As recounted by Sibyl''s precocious fourteen-year-old daughter, Connie, the ensuing trial bears the earmarks of a witch hunt except for the fact that all its participants are acting from the highest motives--and the defendant increasingly appears to be guilty. As Sibyl Danforth faces the antagonism of the law, the hostility of traditional doctors, and the accusations of her own conscience, Midwives engages, moves, and transfixes us as only the very best novels ever do.

About the Author

Chris Bohjalian is the author of eight novels, including Midwives, (a # 1 New York Times bestseller and an Oprah's Book Club® selection), Trans-Sister Radio, and The Buffalo Soldier-as well as Idyll Banter, a collection of magazine essays and newspaper columns.

His work has been translated into seventeen languages, been published in twenty countries, and twice become acclaimed movies, ("Midwives" and "Past the Bleachers").  In 2002 and he won the New England Book Award.

From Our Editors

In idyllic Reddington, Vt., during the harsh winter of 1981, Sibyl Danforth makes a life-and-death decision based on 15 years' experience as a trusted midwife. Late on a frigid night, cut off from the hospital by a storm that has made the roads impassable, Sibyl attempts to save the baby of a woman she fears has died from a stroke during labour. Later, the midwife's assistant tells the police she's certain the mother was still alive when the Caesarean section was performed in the isolated farmhouse. In Midwives, Sibyl's daughter, Connie, narrates the aftermath of this tragedy. Now an obstetrician, she recalls the events of her 14th year, when her mother's freedom and her family's fate rested with 12 men and women. Chris Bohjalian captures the human scale of misfortune with this moving novel.

Bookclub Guide

US

1. By the time Sibyl was of college age, her daughter says, "She had already developed what was then a popular distaste for most traditional or institutional authority" [p. 31]. How does Sibyl continue to maintain an "anti-establishment" stance throughout her life? How does the legacy of the sixties continue to shape the lives, and the self-images, of Sibyl, Rand, and Stephen?

2. "My mother never came quickly or lightly to the decision that one of her patients should go to a hospital" [p. 62]. Why not? What does the act of home birth symbolize for Sibyl, her patients, and the other midwives?

3. Does Anne Austin do the right thing by calling Dr. Hewitt, or does she act out of hostility towards Sibyl? Why doesn''t she call Sibyl before talking to the doctor? Should she have done so?

4. Sibyl notes that bankers, lawyers, doctors, and architects choose to have babies at the hospital rather than at home. What point is she trying to make?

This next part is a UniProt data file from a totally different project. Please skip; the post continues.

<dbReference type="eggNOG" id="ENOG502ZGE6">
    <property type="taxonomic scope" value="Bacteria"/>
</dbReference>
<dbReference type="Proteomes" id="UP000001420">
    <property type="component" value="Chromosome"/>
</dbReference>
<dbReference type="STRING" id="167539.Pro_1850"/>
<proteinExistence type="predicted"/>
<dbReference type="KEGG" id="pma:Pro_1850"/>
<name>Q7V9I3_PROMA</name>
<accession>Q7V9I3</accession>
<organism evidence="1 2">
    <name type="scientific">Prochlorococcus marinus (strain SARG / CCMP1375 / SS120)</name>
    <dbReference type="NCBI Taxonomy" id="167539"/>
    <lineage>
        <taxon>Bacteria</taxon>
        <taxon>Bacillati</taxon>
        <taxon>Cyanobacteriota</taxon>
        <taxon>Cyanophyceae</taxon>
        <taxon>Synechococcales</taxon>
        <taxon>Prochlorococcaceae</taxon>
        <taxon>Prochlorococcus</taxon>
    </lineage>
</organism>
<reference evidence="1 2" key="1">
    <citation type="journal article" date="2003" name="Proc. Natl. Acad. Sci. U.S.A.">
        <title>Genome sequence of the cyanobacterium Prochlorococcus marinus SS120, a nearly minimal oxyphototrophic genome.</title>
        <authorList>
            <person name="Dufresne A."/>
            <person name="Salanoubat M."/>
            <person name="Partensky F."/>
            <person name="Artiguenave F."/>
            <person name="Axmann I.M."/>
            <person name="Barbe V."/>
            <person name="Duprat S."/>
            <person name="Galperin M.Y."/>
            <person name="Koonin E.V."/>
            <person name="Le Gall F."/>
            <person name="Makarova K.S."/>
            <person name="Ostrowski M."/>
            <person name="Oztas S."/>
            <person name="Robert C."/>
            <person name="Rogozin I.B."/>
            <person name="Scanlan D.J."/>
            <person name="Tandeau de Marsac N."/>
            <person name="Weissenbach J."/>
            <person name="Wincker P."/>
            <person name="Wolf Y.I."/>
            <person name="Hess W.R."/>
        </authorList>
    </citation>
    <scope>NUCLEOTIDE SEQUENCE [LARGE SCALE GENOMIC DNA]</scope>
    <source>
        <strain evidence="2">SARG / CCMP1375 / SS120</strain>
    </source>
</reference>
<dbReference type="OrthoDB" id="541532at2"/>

5. Tom compares doctors with "pack animals" [p. 95]. Stephen, at the trial, says, "The whole idea that a midwife can do what they do--and do it better--drives some of them crazy, and so they''re persecuting my client" [p. 232]. Are these accusations fair, or unfair, to doctors?

6. After Charlotte''s death, Tom says to Connie, "So, they''re going to have to blame someone" [p. 101]. Do you think this is true? Is Sibyl blamed because people must blame someone? Should someone be held accountable for every death of this sort, or can some be simply attributed to tragic accident?

7. Sibyl carries Pitocin and Ergotrate in case of emergencies during labor. For a lay practitioner to do so is illegal, "but," as Connie states, "every midwife carried them. My mother wasn''t unique" [p. 64]. How does this affect midwifery''s position as a natural way of delivery? Does the fact that every midwife does so make it all right, or should use of these drugs be limited, as the law prescribes, to licensed doctors and nurses?

8. How alike, basically, are Rand and Sibyl? Has Rand changed more or less than Sibyl from their hippie days? How compatible is he with Sibyl and what she stands for? Do you see their marriage as essentially happy?

9. Do you think that the relationship that develops between Sibyl and Stephen is simply a flirtation, or is it more than a flirtation? What role do Rand''s behavior and attitude during the trial play in fostering this relationship?

10. Some of the male and female reporters who cover Sibyl''s trial try to avert their eyes from the breasts of the many nursing mothers in the courtroom [p. 213]. Does this reflect to you an essential discomfort with the human body in our culture? Might such a discomfort explain society''s disapproval of people like Sibyl Danforth?

11. In the final analysis, do you think that Sibyl behaves irresponsibly during Veil Bedford''s birth? Should she, as the prosecution claims, have been more alert to potential weather problems and to Charlotte''s health history? Is she precipitate in performing the cesarean section without checking Charlotte''s life signs a final time after Asa and Anne returned with the knife, or is it imperative that she rush in order to save the child''s life?

12. Do you believe that Connie makes the right choice in shielding her mother from the law? "My mother''s conviction would not bring back Charlotte Bedford. It would merely destroy a second woman," Connie reflects [p. 295]. What about the principle involved? Should Sibyl in fact have been allowed to continue to practice as a midwife?

13. "My choice of profession was neither an indictment of my mother''s profession nor a slap at her persecutors," says Connie [p. 143]. Is this true? What does Connie mean when she says that "atonement," "reparation," "compensation," and "justice" entered into her decision to become an obstetrician [p. 303]?

14. Did Sibyl''s final diary entry [pp. 309-310] change any of the opinions you formed during the course of reading about the trial? If you had any firm ideas about home versus hospital birth, have they been changed by reading this book? Do you think that lay midwives should be allowed to practice? Would you trust yourself to the care of a midwife, or would you go to a hospital for delivery by a doctor?

15. Connie quotes physicians as saying: "But we''ve lost our collective memory of the fact that although labor is natural, it''s dangerous. Let''s face it, there was a time when women and babies died all the time in labor. . . . A hospital is like an infant car seat: If something unexpected should occur and there''s some kind of collision, we have the tools to pull the baby out of the oven" [p. 18]. The midwives argue: "What''s the price of attempting to eliminate chance, or trying to better the odds? A sterile little world with bright hospital lights?" [p. 123]. By which of the two points of view do you find yourself persuaded?